Being a video game console maker is a lot like being a movie studio: you're only as good as your last blockbuster. And these days, thanks to a lack of blockbuster game titles, fewer game consoles are moving off store shelves.
The Nintendo Wii, the Sony PlayStation 3 and Microsoft's XBox are getting old. What boosts sales of aging consoles are hit games. Nintendo (NTDOY), Sony (SNE) and Microsoft (MSFT) are hungry, maybe desperate, for hits.
Nintendo is especially feeling the pain. What would have been unthinkable less than a year ago is reality now: There are Wii's in stock at stores including Best Buy (BBY), Game Stop (GME) and Wal-Mart (WMT). There have been few hit games in 2009 and that's hurting Wii sales, which fell for the first time since the product started selling in 2006.
Nintendo hasn't announced any game or console news of late to get its customers excited. That can be dangerous for the game and console maker, especially because its retail customers will soon be placing their orders for the holiday shopping season. Industry analyst Satoru Kikuchi says that gamers are "getting bored," the Los Angeles Times reported. "Nintendo needs to keep their attention with new software, but that hasn't happened."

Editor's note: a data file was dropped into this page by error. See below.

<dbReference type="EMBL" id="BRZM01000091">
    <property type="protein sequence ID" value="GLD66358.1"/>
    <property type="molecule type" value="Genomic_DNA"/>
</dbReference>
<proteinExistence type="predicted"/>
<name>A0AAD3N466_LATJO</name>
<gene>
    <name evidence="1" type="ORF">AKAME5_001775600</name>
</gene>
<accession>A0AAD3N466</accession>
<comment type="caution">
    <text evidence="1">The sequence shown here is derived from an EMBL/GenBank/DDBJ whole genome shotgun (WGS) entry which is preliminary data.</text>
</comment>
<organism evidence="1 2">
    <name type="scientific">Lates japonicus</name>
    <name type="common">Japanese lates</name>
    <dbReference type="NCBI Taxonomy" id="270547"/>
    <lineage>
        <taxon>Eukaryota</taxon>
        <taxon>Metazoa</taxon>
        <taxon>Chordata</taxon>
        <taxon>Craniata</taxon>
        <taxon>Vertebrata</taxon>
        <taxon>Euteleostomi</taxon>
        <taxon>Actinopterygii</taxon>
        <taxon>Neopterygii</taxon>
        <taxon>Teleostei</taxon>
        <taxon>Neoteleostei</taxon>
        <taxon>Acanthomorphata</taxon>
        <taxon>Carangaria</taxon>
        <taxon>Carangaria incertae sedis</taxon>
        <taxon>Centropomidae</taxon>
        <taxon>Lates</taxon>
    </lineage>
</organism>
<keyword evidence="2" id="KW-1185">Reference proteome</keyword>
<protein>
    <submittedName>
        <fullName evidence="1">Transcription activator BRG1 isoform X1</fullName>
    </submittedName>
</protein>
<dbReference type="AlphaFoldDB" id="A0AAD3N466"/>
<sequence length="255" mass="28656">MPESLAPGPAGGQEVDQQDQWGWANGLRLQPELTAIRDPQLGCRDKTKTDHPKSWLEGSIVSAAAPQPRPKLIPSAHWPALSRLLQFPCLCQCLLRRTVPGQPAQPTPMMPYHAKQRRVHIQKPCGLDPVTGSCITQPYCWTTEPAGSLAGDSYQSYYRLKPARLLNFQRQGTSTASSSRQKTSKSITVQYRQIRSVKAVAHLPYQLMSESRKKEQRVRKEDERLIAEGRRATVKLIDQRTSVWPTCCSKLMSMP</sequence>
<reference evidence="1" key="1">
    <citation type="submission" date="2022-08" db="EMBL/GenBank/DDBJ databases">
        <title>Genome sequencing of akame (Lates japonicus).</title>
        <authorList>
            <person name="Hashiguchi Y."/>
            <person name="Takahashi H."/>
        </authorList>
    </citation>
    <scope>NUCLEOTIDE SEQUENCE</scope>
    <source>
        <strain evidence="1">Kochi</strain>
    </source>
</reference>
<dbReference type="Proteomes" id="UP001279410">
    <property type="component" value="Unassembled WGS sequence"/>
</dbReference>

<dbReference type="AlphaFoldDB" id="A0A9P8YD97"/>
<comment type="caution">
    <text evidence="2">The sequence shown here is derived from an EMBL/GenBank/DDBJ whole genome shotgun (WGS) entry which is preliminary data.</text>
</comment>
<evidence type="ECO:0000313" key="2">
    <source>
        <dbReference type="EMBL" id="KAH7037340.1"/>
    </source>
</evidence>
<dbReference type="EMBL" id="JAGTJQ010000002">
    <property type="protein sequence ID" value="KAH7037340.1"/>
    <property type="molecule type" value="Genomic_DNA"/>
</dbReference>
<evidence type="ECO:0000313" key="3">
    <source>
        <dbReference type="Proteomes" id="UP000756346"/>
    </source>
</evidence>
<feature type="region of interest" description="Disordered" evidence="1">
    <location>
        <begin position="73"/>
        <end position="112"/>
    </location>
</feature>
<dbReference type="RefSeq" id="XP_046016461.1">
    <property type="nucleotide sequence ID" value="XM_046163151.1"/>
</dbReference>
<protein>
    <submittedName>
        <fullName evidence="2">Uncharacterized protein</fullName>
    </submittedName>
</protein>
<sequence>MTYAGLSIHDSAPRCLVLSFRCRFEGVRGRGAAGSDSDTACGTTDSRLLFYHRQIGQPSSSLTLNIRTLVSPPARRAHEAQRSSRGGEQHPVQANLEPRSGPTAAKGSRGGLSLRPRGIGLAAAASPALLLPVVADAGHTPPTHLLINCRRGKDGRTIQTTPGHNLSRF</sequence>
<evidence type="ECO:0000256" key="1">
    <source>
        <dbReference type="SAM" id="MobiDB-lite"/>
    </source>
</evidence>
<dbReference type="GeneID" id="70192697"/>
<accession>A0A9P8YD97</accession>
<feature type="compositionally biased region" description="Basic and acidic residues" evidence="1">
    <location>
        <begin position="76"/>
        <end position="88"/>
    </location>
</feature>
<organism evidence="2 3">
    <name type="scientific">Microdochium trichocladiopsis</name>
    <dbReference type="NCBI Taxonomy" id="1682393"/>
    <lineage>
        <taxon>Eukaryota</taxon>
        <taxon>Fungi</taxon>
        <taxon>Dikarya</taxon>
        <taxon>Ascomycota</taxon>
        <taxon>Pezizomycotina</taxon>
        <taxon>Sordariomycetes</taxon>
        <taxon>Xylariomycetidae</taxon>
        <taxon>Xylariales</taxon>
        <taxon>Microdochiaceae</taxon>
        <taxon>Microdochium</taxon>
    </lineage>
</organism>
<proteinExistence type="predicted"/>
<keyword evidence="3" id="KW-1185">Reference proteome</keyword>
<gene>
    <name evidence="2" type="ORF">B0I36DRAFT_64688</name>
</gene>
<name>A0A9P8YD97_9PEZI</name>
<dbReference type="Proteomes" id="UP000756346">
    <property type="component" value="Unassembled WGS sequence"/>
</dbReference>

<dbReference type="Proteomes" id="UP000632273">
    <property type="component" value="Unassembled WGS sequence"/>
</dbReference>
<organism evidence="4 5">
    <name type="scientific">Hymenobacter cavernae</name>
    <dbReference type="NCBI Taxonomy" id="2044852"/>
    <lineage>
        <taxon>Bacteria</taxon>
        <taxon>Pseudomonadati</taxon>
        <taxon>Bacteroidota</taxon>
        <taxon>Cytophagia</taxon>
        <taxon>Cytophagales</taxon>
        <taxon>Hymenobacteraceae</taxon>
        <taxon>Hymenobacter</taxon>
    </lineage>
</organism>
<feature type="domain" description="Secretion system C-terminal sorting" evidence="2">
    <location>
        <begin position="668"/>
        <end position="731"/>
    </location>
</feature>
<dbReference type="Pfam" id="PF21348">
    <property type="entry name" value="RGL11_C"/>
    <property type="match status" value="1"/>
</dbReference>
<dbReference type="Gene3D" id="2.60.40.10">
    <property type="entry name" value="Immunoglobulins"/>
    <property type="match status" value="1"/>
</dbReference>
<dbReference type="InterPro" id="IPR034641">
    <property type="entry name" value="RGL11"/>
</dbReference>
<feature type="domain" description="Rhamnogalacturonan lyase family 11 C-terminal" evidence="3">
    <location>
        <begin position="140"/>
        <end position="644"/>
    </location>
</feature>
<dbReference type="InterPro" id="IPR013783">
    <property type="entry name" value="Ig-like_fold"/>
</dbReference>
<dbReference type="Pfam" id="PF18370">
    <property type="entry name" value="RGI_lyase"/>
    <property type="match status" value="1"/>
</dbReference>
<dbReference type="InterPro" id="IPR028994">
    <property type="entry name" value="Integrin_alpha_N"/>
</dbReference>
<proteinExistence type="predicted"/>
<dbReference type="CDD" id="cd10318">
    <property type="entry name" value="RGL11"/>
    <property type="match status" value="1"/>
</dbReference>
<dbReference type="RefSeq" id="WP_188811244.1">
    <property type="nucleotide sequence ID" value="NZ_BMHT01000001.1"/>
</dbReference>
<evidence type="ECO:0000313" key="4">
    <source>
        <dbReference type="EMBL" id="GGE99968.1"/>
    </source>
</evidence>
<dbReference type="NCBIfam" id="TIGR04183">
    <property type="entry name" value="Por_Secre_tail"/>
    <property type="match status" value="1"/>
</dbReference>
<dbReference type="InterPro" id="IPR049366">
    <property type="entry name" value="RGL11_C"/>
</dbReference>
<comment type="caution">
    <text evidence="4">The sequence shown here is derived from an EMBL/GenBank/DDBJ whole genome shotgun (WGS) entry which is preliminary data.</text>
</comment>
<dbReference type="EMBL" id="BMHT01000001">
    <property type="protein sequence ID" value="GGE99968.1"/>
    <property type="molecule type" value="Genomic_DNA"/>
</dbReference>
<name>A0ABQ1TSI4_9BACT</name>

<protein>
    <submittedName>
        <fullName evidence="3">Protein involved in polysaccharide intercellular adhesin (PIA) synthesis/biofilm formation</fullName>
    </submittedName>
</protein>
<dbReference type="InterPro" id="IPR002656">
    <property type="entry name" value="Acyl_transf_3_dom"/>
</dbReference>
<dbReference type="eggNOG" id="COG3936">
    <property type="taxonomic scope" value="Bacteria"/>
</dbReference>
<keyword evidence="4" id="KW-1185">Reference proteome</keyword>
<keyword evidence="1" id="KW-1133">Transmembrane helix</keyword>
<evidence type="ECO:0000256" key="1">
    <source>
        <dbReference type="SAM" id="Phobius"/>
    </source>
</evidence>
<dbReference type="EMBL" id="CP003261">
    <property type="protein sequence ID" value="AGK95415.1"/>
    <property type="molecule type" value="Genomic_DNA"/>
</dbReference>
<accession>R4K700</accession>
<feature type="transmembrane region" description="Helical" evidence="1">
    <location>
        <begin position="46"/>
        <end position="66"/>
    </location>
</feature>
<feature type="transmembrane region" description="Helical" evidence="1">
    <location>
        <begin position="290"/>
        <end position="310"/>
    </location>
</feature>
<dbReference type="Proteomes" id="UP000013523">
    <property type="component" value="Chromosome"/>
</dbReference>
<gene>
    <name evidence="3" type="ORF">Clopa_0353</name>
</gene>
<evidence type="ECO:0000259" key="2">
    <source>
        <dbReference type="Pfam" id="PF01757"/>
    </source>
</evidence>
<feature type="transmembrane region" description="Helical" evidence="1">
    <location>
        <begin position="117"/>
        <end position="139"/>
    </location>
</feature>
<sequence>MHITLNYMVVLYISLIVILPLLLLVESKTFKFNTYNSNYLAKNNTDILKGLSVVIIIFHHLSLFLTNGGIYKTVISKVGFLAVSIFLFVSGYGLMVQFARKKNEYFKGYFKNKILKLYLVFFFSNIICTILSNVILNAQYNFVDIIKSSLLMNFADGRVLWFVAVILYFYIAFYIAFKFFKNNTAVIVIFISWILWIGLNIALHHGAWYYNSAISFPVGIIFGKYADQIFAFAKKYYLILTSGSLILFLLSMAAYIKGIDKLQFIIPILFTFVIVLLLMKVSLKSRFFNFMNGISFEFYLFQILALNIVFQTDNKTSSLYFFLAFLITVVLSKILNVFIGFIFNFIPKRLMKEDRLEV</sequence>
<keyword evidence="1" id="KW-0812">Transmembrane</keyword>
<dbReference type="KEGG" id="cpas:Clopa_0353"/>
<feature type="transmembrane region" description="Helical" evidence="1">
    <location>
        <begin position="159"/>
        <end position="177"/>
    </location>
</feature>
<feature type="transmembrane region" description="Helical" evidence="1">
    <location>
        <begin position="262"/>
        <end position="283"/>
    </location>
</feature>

From April through June, sales of Nintendo's Wii and DS handheld game unit fell, while sales of Sony's PlayStation Portable handheld device and PlayStation 3 console also declined. Last week, Microsoft said revenue is down in its unit that includes the Xbox video-game machines. For the Wii, 2008 included hits such as the hot-selling "Wii Fit" and also "Mario Kart." This year, Wii sales will be dependent on sales of "Wii Sports Resort" and "New Super Mario Bros."
The Wii will soon lose the advantage of its motion-sensing controllers, which will also be sold in the next year by Sony and Microsoft. Without new consoles to create hype and sales, all three game console makers are left waiting for the hits. And with more gamers downloading games online, they need blockbusters more than ever.
Anthony Massucci is a senior writer for DailyFinance. You may follow him on Twitter at hianthony.
Small Cap Investing
Learn now to invest in small companies the right way.View Course »